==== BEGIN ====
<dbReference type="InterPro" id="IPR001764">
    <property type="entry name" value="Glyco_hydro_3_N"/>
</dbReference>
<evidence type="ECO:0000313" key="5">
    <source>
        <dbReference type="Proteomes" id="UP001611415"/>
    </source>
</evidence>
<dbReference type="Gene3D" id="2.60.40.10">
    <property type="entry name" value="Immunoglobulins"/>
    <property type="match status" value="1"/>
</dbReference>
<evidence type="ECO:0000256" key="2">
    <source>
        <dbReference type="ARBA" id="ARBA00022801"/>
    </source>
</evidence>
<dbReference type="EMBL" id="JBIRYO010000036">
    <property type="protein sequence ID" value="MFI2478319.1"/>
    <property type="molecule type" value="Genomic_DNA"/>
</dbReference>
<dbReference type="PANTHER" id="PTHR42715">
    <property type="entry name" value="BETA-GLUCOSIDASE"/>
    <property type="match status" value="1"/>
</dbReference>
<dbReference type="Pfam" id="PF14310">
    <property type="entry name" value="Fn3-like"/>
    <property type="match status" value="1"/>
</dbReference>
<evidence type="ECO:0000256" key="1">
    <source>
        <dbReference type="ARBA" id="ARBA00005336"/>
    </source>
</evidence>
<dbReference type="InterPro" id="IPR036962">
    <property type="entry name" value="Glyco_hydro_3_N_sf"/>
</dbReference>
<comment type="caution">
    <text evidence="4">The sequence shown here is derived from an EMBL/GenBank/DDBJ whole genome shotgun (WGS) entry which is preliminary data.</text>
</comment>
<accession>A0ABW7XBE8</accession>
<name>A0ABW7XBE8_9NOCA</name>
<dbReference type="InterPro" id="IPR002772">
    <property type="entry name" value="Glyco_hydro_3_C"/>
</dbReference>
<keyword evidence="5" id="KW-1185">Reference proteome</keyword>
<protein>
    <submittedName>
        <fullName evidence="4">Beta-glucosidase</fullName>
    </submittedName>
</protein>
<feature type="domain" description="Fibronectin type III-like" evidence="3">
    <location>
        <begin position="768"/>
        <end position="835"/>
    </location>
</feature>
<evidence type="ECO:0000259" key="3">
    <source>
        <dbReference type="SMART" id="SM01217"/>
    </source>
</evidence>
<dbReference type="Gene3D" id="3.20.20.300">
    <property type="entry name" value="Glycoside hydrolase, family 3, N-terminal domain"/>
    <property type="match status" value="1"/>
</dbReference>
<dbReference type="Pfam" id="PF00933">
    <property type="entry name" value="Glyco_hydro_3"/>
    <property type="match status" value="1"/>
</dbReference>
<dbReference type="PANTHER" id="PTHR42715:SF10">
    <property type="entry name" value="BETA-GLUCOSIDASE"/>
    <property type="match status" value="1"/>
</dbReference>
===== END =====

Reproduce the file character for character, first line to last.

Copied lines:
<dbReference type="InterPro" id="IPR001764">
    <property type="entry name" value="Glyco_hydro_3_N"/>
</dbReference>
<evidence type="ECO:0000313" key="5">
    <source>
        <dbReference type="Proteomes" id="UP001611415"/>
    </source>
</evidence>
<dbReference type="Gene3D" id="2.60.40.10">
    <property type="entry name" value="Immunoglobulins"/>
    <property type="match status" value="1"/>
</dbReference>
<evidence type="ECO:0000256" key="2">
    <source>
        <dbReference type="ARBA" id="ARBA00022801"/>
    </source>
</evidence>
<dbReference type="EMBL" id="JBIRYO010000036">
    <property type="protein sequence ID" value="MFI2478319.1"/>
    <property type="molecule type" value="Genomic_DNA"/>
</dbReference>
<dbReference type="PANTHER" id="PTHR42715">
    <property type="entry name" value="BETA-GLUCOSIDASE"/>
    <property type="match status" value="1"/>
</dbReference>
<dbReference type="Pfam" id="PF14310">
    <property type="entry name" value="Fn3-like"/>
    <property type="match status" value="1"/>
</dbReference>
<evidence type="ECO:0000256" key="1">
    <source>
        <dbReference type="ARBA" id="ARBA00005336"/>
    </source>
</evidence>
<dbReference type="InterPro" id="IPR036962">
    <property type="entry name" value="Glyco_hydro_3_N_sf"/>
</dbReference>
<comment type="caution">
    <text evidence="4">The sequence shown here is derived from an EMBL/GenBank/DDBJ whole genome shotgun (WGS) entry which is preliminary data.</text>
</comment>
<accession>A0ABW7XBE8</accession>
<name>A0ABW7XBE8_9NOCA</name>
<dbReference type="InterPro" id="IPR002772">
    <property type="entry name" value="Glyco_hydro_3_C"/>
</dbReference>
<keyword evidence="5" id="KW-1185">Reference proteome</keyword>
<protein>
    <submittedName>
        <fullName evidence="4">Beta-glucosidase</fullName>
    </submittedName>
</protein>
<feature type="domain" description="Fibronectin type III-like" evidence="3">
    <location>
        <begin position="768"/>
        <end position="835"/>
    </location>
</feature>
<evidence type="ECO:0000259" key="3">
    <source>
        <dbReference type="SMART" id="SM01217"/>
    </source>
</evidence>
<dbReference type="Gene3D" id="3.20.20.300">
    <property type="entry name" value="Glycoside hydrolase, family 3, N-terminal domain"/>
    <property type="match status" value="1"/>
</dbReference>
<dbReference type="Pfam" id="PF00933">
    <property type="entry name" value="Glyco_hydro_3"/>
    <property type="match status" value="1"/>
</dbReference>
<dbReference type="PANTHER" id="PTHR42715:SF10">
    <property type="entry name" value="BETA-GLUCOSIDASE"/>
    <property type="match status" value="1"/>
</dbReference>